Because, while most comics make me smile, sometimes even laugh, this one made me cry–or almost. I was so choked up at the end of it that it took me 10 minutes of walking to get my emotions back under control. You see, Bendis wrote a story of triumph, but it was shot through with sadness. A giant helps Tony Stark in his moment of need, and for that good deed, the giant is immolated by the dragon Fafnir. I identify with that giant who personifies the saying, “No good deed goes unpunished.” A beautiful Elf healer girl falls in love with Captain America. Without her help they would not have made it to the endgame. She is abandoned–her love was hopeless. No good deed goes unpunished. Thor has to shoulder the burden for every inequity ever commited by Odin and the gods of Asgard, and also take a sword thrust through the gut. He’s a god. He survives it. But it had to hurt a lot. No good deed goes unpunished!
Bendis might not have been trying to say “No good deed goes unpunished.” He was telling a story of the triumph of heroes over incredibly hellish difficulties and tremendous odds. He was talking about the renewal of friendship and the failure of evil to triumph. Those are noble themes, but my heart went out to the secondary characters who suffered in order to achieve the final triumph. Gods and heroes walked away happy. Lesser characters, mortals like you and me, suffered and died that the gods and heroes might triumph. I was left feeling incredibly sad, because I am not a god or a hero. It wasn’t my triumph. I know I would have been one of the dead ones in that story.
No good deed goes unpunished! Great story, Mr. Bendis. Terrific art, Mr. Davis.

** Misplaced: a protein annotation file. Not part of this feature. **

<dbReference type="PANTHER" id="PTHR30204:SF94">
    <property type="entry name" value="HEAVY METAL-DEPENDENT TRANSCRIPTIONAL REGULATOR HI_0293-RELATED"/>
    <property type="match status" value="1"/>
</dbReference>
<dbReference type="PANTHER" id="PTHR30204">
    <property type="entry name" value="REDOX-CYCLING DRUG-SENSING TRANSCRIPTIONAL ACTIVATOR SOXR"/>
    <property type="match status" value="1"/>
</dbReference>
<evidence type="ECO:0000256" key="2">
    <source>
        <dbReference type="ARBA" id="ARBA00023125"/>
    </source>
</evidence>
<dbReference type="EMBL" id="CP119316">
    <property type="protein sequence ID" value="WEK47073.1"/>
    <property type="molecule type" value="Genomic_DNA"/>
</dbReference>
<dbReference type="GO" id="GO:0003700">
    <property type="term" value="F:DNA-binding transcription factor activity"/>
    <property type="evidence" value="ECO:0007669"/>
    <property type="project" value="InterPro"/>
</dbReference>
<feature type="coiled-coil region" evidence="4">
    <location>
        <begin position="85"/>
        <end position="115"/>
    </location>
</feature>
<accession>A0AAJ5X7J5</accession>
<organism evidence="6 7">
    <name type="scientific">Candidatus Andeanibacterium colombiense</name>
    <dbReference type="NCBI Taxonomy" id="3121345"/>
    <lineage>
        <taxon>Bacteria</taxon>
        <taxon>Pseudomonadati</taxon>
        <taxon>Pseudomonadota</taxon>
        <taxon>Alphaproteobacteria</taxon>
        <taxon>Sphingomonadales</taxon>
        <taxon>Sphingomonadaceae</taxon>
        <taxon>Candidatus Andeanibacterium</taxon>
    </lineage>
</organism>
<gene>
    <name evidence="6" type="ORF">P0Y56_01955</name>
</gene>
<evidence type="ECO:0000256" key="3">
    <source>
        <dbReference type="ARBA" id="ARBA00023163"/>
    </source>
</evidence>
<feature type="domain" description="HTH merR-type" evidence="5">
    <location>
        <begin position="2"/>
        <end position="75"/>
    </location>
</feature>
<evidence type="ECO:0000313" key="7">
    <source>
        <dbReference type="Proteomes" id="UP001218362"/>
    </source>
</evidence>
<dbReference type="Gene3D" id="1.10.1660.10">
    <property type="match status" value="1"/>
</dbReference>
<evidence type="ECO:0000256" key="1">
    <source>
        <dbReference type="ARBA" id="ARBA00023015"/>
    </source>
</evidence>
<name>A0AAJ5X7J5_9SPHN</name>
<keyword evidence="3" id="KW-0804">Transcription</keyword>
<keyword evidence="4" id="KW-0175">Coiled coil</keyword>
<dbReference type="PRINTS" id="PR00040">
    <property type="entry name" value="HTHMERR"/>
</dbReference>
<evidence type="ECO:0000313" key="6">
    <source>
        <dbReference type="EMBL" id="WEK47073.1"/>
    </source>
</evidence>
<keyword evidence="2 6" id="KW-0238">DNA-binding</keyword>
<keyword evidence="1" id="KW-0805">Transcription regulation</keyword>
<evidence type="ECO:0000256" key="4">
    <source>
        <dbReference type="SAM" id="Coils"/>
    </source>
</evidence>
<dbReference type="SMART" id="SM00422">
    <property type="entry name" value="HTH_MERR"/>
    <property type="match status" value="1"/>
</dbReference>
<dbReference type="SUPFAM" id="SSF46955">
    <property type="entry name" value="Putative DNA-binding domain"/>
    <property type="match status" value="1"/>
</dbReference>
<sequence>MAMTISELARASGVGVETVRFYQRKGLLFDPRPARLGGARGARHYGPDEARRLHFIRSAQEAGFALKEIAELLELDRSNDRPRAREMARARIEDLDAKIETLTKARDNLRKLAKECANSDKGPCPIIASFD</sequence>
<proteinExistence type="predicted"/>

If you have read The Avengers Prime, I’d love to see your comments on the story.
If I had a hammer . . . then I might be truly worthy.
I saw Thor on Sunday afternoon May 15–in a small theater, no 3D or anything fancy. I liked it. It was a simple plot. Thor defies Odin’s will, almost causes a war between Asgard and the Frost Giants, and gets banished to Earth (Midgard, really) as a human being where he must stay until he learns a bit of humility and the true meaning of service and sacrifice. Meanwhile, in Asgard, Loki, who has always been secretly jealous of Thor (and with good cause, I think) takes advantage of Thor’s absence and Odin’s sudden collapse to take the throne.
Thor isn’t stupid, but he isn’t subtle either. Whatever he wants he goes after directly. When he learns that his hammer is only a few miles away, he goes straight after it, in spite of the fact that it’s being guarded and researched by the forces of SHIELD. Penetrating the security of the world’s greatest espionage outfit as if was hardly there, Thor makes it to where Mjolnir is embedded in a stone (shades of Excalibur!), and confidently tries to pick it up, only to find he can’t move it either. Only at that moment does he realize that he is unworthy of the power of Thor, and it breaks his heart.
The movie isn’t deep, but it moves right along. The actors all play their parts well. The special effects are outstanding and brilliant, although audiences are so jaded by special effects extravaganzas now that everything is taken for granted and nothing impresses anyone any more. The movie has some flaws–others have documented them, so I won’t bother. Yes, I saw the problems that the critics have mentioned–they didn’t bother me. It’s nitpicking to denigrate a movie because it’s set in an imaginary town in New Mexico–because Jane Foster is an unbelievable astro-physicist instead of a humble nurse.